Brazilian rally driver Helena Deyama poses for a photo while resting between stages at the Rally dos Sertões 2023 on 13 August 2023 in Petrolina, Brazil. EFE/Andre Coelho

Brazil female rally drivers undeterred by naysayers

By Jon Martin Cullell

Brazilian rally driver Moara Sacilotti poses for a photo between stages of the Rally dos Sertaos on 13 August 2023 in Campo Formoso, Brazil. EFE/Andre Coelho

Petrolina, Brazil, Aug 17 (EFE).- Between rally racing and ballet, Moara Sacilotti went against her grandmother’s wishes and chose the former.

Brazilian rally driver Helena Deyama poses for a photo while resting between stages at the Rally dos Sertoes 2023 on 13 August 2023 in Petrolina, Brazil. EFE/Andre Coelho

Between rally and a boyfriend who complained when she didn’t respond to his messages, Helena Deyama also didn’t hesitate and opted for that motorsport.

Those two Brazilian rally racers are leading the way in efforts to boost female participation in a discipline that is almost exclusively practiced by men.

They are two of just 10 women competing this week in the Rally dos Sertões, a Brazilian competition featuring a total of 307 participants that covers 3,793 kilometers (2,350 miles) between Aug. 11 and Aug. 19 and is the largest rally raid event in Latin America.

Sacilotti spoke to Efe upon returning to her base camp after a 375-km dirt-road stage in which she posted a good time on her motorbike.

“I like this type of terrain, with small loose rocks. You go fast, but you have to pay attention to the obstacles in your path. You don’t have time even to drink water,” she said.

Sacilotti said she has participated in the Sertões since the age of 18 (she is now 43) and that the experience has marked her life.

“I became a woman with this championship,” the Brazilian rally competitor added.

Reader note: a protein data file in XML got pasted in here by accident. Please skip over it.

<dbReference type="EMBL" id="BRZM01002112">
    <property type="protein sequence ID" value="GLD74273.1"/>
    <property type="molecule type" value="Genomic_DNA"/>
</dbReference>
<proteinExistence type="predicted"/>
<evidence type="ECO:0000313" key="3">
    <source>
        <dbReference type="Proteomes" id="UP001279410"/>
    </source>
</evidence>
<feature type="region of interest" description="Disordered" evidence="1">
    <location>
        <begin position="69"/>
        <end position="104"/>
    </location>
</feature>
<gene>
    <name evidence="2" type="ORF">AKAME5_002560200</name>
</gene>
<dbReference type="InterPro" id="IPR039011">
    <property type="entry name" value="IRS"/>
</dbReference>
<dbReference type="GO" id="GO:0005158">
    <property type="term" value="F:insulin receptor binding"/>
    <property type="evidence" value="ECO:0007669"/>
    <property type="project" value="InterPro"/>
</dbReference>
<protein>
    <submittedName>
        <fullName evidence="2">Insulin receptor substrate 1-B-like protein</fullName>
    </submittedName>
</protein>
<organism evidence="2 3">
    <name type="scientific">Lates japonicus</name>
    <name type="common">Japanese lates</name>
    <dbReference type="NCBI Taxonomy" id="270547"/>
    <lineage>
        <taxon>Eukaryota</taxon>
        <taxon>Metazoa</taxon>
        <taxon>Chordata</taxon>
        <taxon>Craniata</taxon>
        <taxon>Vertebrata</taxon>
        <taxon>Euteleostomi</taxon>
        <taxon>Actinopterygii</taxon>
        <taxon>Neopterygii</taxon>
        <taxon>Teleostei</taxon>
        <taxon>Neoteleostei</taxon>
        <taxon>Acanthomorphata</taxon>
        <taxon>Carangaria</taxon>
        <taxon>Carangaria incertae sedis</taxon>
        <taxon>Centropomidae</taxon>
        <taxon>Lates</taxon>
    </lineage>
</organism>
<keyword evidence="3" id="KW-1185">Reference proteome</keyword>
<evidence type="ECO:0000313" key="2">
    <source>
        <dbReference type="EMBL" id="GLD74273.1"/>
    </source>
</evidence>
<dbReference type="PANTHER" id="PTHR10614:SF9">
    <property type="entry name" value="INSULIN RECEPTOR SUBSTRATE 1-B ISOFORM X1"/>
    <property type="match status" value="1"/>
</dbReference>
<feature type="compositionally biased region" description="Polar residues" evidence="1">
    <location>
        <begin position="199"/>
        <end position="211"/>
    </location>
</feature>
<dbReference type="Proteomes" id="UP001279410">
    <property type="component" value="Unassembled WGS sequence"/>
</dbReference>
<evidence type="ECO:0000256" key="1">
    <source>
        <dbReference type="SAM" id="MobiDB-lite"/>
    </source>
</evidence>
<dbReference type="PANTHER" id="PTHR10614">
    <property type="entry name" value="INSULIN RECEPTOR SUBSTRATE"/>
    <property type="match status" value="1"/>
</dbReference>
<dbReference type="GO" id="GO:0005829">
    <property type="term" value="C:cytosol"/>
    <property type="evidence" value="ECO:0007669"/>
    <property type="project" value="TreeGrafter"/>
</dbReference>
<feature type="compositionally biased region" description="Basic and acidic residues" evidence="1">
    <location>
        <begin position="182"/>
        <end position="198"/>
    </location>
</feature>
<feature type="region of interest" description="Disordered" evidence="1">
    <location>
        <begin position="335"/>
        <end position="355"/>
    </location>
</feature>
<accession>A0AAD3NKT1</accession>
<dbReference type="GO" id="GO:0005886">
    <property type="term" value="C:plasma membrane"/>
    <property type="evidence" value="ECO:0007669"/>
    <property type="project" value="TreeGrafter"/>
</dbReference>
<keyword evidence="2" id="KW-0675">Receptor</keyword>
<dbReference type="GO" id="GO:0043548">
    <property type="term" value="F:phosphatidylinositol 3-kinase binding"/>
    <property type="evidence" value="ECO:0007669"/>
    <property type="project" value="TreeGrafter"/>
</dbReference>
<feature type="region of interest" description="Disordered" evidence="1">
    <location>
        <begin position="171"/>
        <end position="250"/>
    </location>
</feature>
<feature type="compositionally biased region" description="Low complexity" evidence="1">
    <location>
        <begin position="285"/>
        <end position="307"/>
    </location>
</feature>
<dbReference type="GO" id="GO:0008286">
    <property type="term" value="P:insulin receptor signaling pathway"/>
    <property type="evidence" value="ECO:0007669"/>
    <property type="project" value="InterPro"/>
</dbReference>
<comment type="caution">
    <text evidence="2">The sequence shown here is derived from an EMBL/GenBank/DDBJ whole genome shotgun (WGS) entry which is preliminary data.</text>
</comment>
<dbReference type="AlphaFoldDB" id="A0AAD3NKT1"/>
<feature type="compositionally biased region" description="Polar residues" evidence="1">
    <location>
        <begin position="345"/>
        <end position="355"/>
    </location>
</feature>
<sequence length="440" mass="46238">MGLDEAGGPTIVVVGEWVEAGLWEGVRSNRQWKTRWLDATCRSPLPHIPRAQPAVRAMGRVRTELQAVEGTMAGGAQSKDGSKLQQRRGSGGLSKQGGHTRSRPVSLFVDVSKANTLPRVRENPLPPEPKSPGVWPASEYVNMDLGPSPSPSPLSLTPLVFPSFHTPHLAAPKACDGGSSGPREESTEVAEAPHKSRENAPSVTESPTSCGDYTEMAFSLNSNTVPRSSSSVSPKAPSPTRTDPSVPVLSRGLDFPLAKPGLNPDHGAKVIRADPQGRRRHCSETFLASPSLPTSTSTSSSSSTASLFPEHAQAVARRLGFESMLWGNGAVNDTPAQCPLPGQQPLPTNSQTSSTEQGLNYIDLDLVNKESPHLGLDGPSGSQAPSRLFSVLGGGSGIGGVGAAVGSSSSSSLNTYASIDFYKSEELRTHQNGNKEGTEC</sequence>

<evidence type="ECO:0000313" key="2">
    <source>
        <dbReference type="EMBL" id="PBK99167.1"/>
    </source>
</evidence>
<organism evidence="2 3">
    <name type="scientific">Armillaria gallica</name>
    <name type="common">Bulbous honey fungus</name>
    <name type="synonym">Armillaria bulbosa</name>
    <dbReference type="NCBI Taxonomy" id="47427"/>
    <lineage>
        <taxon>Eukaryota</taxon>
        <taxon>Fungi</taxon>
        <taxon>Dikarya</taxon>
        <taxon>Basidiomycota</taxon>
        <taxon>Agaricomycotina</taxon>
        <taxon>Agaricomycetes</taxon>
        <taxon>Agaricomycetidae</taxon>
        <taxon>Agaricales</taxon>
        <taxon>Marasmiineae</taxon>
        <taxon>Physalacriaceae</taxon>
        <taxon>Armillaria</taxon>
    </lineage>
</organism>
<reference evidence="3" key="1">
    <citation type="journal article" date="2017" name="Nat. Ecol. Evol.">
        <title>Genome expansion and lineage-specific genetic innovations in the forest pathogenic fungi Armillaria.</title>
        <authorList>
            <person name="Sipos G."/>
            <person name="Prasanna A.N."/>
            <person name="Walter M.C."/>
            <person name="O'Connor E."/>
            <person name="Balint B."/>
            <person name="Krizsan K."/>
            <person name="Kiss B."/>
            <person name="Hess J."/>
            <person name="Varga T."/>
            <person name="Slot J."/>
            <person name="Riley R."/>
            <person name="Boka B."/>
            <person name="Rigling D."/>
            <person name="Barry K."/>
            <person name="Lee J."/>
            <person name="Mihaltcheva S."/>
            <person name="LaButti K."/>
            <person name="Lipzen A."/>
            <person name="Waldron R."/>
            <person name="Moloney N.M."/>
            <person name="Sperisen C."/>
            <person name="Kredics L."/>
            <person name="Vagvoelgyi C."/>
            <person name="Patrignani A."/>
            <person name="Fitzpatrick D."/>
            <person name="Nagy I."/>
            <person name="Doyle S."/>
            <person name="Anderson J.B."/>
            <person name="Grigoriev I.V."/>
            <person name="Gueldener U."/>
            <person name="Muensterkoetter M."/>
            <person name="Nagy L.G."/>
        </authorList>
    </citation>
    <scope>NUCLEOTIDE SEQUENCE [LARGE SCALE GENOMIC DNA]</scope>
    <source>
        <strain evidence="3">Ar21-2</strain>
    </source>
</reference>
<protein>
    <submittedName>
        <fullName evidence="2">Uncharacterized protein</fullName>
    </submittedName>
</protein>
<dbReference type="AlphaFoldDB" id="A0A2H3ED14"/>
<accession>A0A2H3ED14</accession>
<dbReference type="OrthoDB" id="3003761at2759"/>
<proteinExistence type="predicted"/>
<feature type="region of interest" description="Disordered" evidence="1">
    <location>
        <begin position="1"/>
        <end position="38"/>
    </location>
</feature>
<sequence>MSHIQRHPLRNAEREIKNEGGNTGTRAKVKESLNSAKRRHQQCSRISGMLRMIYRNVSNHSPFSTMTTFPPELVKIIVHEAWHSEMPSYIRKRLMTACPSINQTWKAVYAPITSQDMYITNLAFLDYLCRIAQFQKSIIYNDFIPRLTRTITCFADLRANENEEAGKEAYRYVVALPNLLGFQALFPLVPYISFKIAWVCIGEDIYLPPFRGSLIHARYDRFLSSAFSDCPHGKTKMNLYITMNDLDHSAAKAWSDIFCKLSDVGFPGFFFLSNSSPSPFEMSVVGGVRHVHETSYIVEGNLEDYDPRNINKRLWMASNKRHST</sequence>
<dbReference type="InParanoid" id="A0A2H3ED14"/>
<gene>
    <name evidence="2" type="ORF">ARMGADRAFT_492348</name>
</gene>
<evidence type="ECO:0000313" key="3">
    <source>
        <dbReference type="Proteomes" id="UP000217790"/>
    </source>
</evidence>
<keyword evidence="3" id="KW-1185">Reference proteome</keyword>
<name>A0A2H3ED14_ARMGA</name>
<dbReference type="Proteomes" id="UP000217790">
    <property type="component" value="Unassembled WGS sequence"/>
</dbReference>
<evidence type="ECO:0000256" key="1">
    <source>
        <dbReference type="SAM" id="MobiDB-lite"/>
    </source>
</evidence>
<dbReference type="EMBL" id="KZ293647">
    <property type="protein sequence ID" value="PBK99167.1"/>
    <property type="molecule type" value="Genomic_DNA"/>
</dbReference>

The daughter of a professional motorcyclist, Sacilotti said she always liked to explore and discover new corners of her vast homeland.

Even so, she was not precisely welcomed with open arms.

When she arrived for her first competition, a motorcycling champion told her she would not be able to complete a single stage. As it turned out, she completed the first stage and all the ones that followed.

“For me, more than prejudices, they’re challenges,” she said.

Deyama, the driver of a purple UTV (a small, all-terrain vehicle), also was met with doubters, especially because she came from a family with no auto racing history.

“The first thing they tell you is you’re not capable. The biggest difficulty was overcoming that, so they’d treat me as an equal,” the 63-year-old with a fine arts background said.

Both Sacilotti and Deyama earned respect by winning.

The former won the Sertões last year in the over-40 category, while the latter was the first woman to win a Brazilian rally championship.


Although she has sponsors, Deyama personally covers around 30 percent of the tens of thousands of dollars it takes to put together a rally team.

“I ended two relationships because they said I liked rally more than them, and it was true. I also decided not to have kids so I could devote myself to this,” she added.

For the past several years, Deyama has preferred to have another woman alongside her as her co-pilot (navigator), even though it takes them a few more minutes to change a tire.

Disadvantages aside, she said it makes things easier in terms of sharing rooms and discussing certain issues – such as menstruation – during the more than week-long Sertões.

And through their Musa project, Sacilotti and Deyama hope to promote the creation of female rally teams, a goal that has only been partially achieved.

“The numbers are increasing little by little, but family support is lacking,” Deyama said.

Sacilotti said she doubts that women will ever make up half of the participants in rally competitions.

“There are now lots of women in motocross, but rally is another story. It’s very hard, it takes a lot out of you.”

While Sacilotti was resting between stages in a motor home, a couple carrying a baby girl came up to greet her and tell her how proud they were of her performance.

But when asked if they would like their daughter to follow in Sacilotti’s footsteps one day, a frightened look passed over both of their faces.

They said they would support her but would rather she not compete in a sport they regard as very dangerous. EFE